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Evolution of the Feminine: Historical Representations and Their Meanings Today



Evolution of the Feminine: Historical Representations and Their Meanings Today

with Dr. Leslye Noyes, PsyD, MDiv, LP, LMHC


One Sunday a month from January 2022 – June 2022 from 4:00 pm to 6:00 pm ET (online via Zoom)

January 23rd, February 20th, March 20th, April 24th, May 22nd, June 12th, 2022


In this timely course with Jungian analyst and educator Dr. Leslye Noyes, we will study the perception of “the feminine” throughout history and what that means for us today, as individuals and in the broader culture.


We will use Baring and Cashford’s classic book, The Myth of The Goddess: Evolution of An Image, which outlines 30,000 years of how the feminine is represented through mythology, religion, art, and fairy tales. Jungian-trained psychologist James Hillman calls the text “a book that does it all: justice to the great poetic stories; good scholarship that is not burdensome and academic…a sharp psychological intelligence; and a style that is a pleasure to read.”


Using the book as a framework and supplementing with readings from Jung, Ricoeur, Neumann, and Ellenberger, we will study these changing figures of the feminine and how they reflect and create culture. These collective representations are a powerful influence on the individual – their identity, sense of self, and their capacity to create meaningful lives.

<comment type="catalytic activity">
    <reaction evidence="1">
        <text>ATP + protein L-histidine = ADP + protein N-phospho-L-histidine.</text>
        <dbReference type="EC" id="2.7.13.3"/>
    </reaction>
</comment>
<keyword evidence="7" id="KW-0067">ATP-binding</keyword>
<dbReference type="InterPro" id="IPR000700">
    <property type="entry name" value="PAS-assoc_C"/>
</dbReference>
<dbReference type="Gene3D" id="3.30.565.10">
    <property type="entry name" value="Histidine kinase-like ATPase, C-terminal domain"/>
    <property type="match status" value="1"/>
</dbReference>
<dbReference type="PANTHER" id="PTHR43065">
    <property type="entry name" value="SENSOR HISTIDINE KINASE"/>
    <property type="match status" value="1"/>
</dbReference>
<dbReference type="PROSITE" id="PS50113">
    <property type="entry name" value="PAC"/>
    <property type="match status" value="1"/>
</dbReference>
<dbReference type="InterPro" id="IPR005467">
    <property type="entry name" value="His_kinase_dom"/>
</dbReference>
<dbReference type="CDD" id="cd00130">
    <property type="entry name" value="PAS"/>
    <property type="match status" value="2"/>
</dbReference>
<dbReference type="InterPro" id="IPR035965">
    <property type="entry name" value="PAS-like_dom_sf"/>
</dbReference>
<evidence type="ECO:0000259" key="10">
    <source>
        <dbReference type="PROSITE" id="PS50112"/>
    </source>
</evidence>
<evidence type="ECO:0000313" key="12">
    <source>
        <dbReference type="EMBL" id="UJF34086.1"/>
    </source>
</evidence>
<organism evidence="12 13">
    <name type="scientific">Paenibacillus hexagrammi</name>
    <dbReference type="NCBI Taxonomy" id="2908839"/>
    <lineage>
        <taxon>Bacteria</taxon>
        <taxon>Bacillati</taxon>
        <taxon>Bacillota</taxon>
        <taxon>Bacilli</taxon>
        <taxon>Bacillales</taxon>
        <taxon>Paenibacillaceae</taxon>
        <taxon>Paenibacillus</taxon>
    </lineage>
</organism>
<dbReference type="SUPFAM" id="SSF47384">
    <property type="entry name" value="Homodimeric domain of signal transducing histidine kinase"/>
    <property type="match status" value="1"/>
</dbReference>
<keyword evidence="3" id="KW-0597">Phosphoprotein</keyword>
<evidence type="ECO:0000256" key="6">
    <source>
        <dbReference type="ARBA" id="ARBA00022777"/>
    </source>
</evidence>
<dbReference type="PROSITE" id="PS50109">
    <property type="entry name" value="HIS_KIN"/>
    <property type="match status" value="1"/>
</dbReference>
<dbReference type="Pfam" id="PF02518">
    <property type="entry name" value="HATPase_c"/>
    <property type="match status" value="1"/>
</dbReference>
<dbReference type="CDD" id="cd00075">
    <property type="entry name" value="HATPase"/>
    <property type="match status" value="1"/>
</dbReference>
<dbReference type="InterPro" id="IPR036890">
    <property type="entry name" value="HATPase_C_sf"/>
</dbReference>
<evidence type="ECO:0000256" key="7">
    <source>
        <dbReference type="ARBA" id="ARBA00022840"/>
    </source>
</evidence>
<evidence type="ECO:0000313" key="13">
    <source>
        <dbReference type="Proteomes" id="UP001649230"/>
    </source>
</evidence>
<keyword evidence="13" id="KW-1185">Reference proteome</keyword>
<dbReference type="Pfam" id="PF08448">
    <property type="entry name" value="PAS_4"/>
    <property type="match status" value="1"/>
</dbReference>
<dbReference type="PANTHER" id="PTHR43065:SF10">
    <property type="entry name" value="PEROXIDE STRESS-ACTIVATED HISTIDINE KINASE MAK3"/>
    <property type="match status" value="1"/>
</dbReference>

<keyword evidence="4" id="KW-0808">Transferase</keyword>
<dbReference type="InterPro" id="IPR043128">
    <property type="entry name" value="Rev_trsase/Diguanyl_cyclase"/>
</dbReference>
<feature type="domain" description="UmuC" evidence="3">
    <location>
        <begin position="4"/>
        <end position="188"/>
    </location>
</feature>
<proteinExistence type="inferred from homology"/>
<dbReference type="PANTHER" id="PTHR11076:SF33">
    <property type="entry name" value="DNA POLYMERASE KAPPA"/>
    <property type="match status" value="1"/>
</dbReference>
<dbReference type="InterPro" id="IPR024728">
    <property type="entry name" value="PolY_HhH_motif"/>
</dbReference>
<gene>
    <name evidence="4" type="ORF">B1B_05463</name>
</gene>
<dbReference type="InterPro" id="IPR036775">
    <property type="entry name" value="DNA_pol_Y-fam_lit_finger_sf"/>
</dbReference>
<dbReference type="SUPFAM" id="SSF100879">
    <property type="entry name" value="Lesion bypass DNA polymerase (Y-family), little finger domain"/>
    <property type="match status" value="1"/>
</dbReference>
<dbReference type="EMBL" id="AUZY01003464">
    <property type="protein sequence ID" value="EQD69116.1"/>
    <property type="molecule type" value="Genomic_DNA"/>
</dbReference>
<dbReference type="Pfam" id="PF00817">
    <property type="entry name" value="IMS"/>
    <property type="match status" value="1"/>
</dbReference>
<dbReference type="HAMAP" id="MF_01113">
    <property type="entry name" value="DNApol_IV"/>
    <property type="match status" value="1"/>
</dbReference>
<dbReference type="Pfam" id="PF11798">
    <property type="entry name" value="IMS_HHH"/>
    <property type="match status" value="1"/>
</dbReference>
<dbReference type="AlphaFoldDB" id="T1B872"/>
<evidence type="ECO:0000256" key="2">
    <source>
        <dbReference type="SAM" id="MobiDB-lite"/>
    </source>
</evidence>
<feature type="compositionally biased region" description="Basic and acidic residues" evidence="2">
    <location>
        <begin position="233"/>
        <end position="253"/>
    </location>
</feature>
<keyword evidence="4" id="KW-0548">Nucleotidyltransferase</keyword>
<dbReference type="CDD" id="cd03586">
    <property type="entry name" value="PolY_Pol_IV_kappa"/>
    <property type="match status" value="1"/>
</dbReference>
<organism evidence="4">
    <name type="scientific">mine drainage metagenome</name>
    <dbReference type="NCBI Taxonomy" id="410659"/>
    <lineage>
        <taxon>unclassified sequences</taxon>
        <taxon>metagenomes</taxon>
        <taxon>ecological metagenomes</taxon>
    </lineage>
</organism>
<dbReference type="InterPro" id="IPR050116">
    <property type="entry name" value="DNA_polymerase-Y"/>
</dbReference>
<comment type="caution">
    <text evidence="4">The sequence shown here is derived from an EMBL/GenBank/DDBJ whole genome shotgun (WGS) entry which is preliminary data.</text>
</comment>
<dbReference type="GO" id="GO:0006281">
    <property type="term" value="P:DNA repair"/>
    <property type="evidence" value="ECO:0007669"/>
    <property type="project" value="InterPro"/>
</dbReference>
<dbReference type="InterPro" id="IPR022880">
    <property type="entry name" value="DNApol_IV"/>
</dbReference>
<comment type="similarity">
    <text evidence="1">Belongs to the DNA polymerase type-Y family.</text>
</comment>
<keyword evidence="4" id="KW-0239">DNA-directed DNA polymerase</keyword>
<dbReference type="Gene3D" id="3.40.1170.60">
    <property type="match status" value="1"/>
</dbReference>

Each week, we will link this history with the individual’s struggle for meaning-making today. We begin with tiny figurines found in ancient caves, travel through the Bronze Age and the Mother Goddess and Her Son-Lover, to Isis of Egypt, Tiamat of Babylon, the goddesses of Greece to the Iron Age, and the gods of the Old and New Testaments. Next, we will track the secret traditions of Europe where the feminine remained vital and explore the evolution of mainstream consciousness from understandings of balance to our current view, where one perspective seeks to dominate all others.


This course is open to anyone in the helping professions as well as others interested in deepening their understanding of themselves and others. Each class will include a lecture and discussion of the readings, along with opportunities to connect these historical representations with everyday clinical processes and contemplative life.



At the end of the course, students will:

  • Have a working knowledge of the Jungian concept of representation in the clinical setting.
  • Understand clinical material more symbolically.
  • Understand mythology and religion as narratives that represent human experience, including unconscious processes.
  • Have an overview of the representation of humans in myth, fairy tales, art, and the relationship between masculine and feminine energies.
  • Skillfully link symbolic masculine and feminine representations to the individual’s unconscious processes in the clinical setting.



CE’s are available for this program.


January 23, 2022
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